Progress | Centre-left Labour politics

Tales from Dhaka

Unsettled Bangladesh is a fascinating example of globalisation in action

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The late George Harrison was moved to rhyme Bangladesh with ‘distress’, concluding in song ‘it sure looks a mess’. Ex-US secretary of state, Henry Kissinger, was more succinct, describing the country as a ‘basket case’.

Bangladesh has long been synonymous in the western imagination with general natural disaster. Indeed, Al Gore’s film An Inconvenient Truth predicts its entire disappearance underwater if we carry on abusing our planet as we are. Now political instability can be added to its list of associations, with the country now taking the dubious honour of joining the Foreign Office’s list of countries advised against travel to by UK nationals. Having recently returned from a visit there myself, the news struck a chord with me.

With a population of 150 million, Bangladesh is one of the world’s largest democracies. However, its young democracy is at a crossroads. January’s state of emergency was declared after not all parties were in agreement about holding elections on January 22.

There are some 40 parties – so 19-party alliances (such as that of the Awami League) are not unheard of. Although eastern countries are seen as backward on the subject of women’s rights, two women run the major two mainstream parties – Sheikh Hasina of the centre-left Awami League and Begum Khaleda Zia. Into this volatile mix comes the added ingredient of Islam. The founding principles of secularism, that were enshrined in the original constitution, were erased under the military ruler General Ershad’s presidency from 1982 to 1990. In short, Bangladesh has had a turbulent lifetime since coming into being following a bloody war of independence in 1971. Now it could follow various paths. Elsewhere in the subcontinent, its nearest neighbour India’s economic growth has continued apace in recent years, while Pakistan is best known as a hard-line Islamist state.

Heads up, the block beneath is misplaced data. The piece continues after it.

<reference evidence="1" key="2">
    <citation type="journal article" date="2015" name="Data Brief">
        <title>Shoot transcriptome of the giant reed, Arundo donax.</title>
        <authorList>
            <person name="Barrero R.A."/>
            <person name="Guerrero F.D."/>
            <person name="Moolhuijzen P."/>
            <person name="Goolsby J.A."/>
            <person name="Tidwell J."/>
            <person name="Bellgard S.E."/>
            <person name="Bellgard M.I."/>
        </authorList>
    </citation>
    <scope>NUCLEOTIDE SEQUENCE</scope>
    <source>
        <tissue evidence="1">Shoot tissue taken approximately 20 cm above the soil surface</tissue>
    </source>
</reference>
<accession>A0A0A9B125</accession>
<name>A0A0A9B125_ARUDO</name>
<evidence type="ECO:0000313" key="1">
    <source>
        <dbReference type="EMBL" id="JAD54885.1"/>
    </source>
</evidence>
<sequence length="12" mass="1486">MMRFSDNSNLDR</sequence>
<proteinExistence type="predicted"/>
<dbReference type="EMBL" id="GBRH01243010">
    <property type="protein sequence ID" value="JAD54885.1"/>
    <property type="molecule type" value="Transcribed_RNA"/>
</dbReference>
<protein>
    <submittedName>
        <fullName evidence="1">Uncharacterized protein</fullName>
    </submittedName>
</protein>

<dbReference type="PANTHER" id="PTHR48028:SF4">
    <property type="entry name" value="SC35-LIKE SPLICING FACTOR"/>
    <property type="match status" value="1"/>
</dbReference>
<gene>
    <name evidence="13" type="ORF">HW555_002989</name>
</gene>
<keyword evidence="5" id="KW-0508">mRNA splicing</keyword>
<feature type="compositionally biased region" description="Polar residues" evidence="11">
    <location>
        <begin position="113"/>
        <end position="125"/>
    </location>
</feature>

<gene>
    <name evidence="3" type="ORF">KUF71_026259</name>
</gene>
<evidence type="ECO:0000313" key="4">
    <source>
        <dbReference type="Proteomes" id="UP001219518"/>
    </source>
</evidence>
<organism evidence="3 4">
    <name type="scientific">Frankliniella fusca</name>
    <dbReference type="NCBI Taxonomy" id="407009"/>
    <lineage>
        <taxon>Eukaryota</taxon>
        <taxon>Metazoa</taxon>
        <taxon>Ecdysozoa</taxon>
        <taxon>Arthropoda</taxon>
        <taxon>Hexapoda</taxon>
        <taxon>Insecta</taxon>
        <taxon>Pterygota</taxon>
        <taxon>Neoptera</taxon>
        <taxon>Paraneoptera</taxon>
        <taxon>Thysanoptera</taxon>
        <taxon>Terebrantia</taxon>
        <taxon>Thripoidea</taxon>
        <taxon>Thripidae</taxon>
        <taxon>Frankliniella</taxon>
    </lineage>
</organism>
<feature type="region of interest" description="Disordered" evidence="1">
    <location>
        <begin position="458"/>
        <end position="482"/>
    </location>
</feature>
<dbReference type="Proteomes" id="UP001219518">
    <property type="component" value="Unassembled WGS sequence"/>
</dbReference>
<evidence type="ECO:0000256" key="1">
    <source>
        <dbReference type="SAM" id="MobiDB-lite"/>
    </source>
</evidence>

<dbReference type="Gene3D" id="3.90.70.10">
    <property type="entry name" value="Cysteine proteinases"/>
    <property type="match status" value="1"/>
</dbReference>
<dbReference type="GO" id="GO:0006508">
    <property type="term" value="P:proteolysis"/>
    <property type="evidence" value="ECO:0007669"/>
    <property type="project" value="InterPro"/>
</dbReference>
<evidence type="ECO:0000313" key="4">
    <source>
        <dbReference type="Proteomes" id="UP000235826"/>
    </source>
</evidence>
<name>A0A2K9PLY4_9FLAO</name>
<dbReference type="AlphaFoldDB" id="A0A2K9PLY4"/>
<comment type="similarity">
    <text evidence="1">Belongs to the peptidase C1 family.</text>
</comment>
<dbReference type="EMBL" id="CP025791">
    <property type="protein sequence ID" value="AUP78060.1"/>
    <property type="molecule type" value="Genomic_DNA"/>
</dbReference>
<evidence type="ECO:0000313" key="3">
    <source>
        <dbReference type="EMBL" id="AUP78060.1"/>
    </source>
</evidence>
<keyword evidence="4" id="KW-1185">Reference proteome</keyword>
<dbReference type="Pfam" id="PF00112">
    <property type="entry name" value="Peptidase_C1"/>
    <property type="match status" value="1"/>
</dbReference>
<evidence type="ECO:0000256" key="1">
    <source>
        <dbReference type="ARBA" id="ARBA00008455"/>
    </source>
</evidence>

Progress in some areas in painfully slow: official figures now put literacy levels climbing to nearly 80 per cent, but many of these are people who know only how to write their name. The true level is more likely to be around half of inhabitants. About the same proportion live on the poverty line – surviving on under a dollar a day.

On the environment, however, positive changes are discernible. Under the government of the Bangladesh National Party, which ended in October, some commendable environmental measures were introduced, including the banning of polythene carrier bags. Shops now issue more sustainable paper and jute alternatives. In an attempt to combat chronic pollution, public transport has been converted to run on compressed natural gas as opposed to petrol; indeed, motorised three-wheeler rickshaws are known as CNGs in common parlance. There are still regular power-cuts though: one hour each evening in the capital Dhaka.

Ordinarily, Bangladesh features little in the UK media. The end of last year saw something of a reversal of this, with the Nobel Peace Prize being won by the Bangla economics professor, Mohmmed Yunus, for his credit unions based on micro-finance loans provided to women. Bangladesh also registered in the UK consciousness for the scandal of poorly paid workers in the garment industry, highlighted by War on Want. The real price of a pair of Primark or Tesco £4 jeans, the charity concluded, are the exploitative costs involved: 5 pence an hour, paid frequently to women in non-unionised conditions.

My own limited research on this shows that, with 140 taka equal to one of our pounds, the national minimum wage of 1660 taka a month taken home by sewing machine operators in companies where this is adhered to amounts to £12. Given that the working day is 8am-8pm, with one hour’s lunch break, this amounts to an hourly rate of 5p. Purchasing power is not comparable with what our pounds buy, as everything is much cheaper, but presumably Bangladesh keeps the minimum wage that low in order not to be undercut by China.

Where Bangladesh goes next remains to be seen: we really are now in uncharted waters. Either way, its unique mixture of Islam and – now hopefully reformed – democracy will continue to make it a fascinating country for witnessing the effects of 21st century globalisation in years to come. If it doesn’t disappear under sea level, that is.

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Rupa Huq

Rupa Huq is author of Beyond Subculture (2006, Routledge) and a former Labour European Election Candidate (North West, 2004).

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